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Local Extreme Act


Payin' the dues

Tree Some bands are merely motivated. You see their singers standing outside the doors at everyone else's shows, a stack of fliers and stickers in hand, aggressively pressing the flesh, manic, chatty, driven. That's been Tree for the better part of the past decade; but the English language has yet to produce an adjective strong enough to describe the kind of band who write what amounts to a suicide note to radio programmers and manage to get it played on the air. Long-time favorites on the all-ages punk/metal circuit -- when they weren't banned from every club in town -- the hard-drinking quartet delivered what might be their finest set yet in last year's Our Day Will Come (Wonderdrug), an album whose title seemed, at the outset, hopelessly optimistic. Until, that is, the local airwaves began to simmer with the single "Death Wish." The song begins with what sounds, at first, like simply your average metaphorical declaration of rock-and-roll devotion: "I'll stop singing/when I'm swinging/from a tree/with a noose around my neck." But by the time River -- a/k/a Dave Tree -- gets to the chorus, he sounds positively distraught, desperate maybe in not so good a way, so that in the middle of this song about being in rock "for a lifetime/not for a dollar sign," he is suddenly unhinged, screaming not at his audience but at the gatekeepers: "PUT ME ON YOUR PLAYLIST!" It is a startling thing to hear, a naked moment of raw ambition that recasts the earlier verse as, perhaps, the threat of a man literally at the end of his rope. The ambiguous pall the chorus casts on the previous verse is pure genius: is he in it for the long haul, or about to cash in his chips? "Death Wish" is, not surprisingly, Tree's all-time biggest (and only) hit; there is renewed talk of major-label interest. And maybe the album title doesn't sound so hopelessly optimistic anymore.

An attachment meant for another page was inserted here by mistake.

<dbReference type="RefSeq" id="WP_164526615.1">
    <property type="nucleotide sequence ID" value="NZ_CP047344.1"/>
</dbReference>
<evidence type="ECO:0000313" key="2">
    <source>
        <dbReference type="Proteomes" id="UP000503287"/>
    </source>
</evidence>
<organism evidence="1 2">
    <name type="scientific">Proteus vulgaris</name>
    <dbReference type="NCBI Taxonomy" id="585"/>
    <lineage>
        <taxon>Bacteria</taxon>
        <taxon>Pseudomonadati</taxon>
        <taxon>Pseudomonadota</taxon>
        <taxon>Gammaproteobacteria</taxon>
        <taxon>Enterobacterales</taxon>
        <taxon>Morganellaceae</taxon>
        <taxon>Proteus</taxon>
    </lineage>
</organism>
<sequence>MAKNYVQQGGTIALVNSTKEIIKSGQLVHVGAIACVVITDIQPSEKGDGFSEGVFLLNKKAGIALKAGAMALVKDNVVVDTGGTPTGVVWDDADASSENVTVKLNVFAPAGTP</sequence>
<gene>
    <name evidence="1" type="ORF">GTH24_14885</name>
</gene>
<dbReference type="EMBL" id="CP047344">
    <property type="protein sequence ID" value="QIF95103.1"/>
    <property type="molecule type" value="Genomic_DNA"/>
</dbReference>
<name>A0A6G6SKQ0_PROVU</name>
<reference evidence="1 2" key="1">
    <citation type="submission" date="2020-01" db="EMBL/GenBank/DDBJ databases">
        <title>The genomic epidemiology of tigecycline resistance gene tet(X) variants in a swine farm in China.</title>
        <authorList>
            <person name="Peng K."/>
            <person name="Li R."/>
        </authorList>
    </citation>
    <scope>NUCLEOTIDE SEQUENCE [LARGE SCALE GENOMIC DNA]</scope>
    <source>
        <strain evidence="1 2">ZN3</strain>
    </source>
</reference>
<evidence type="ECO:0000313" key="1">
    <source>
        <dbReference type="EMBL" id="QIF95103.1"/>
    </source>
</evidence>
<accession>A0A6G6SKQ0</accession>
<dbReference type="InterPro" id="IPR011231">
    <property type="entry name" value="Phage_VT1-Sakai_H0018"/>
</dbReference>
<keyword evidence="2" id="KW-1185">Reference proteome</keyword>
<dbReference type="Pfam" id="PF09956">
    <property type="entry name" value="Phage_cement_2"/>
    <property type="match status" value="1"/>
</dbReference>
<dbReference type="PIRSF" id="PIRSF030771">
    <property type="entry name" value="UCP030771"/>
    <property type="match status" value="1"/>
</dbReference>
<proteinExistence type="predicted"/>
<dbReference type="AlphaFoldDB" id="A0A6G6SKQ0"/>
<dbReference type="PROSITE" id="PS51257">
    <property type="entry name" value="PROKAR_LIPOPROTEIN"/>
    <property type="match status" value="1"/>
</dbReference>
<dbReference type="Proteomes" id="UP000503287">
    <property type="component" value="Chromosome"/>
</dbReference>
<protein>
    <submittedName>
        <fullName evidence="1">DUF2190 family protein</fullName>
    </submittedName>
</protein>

-- Carly Carioli

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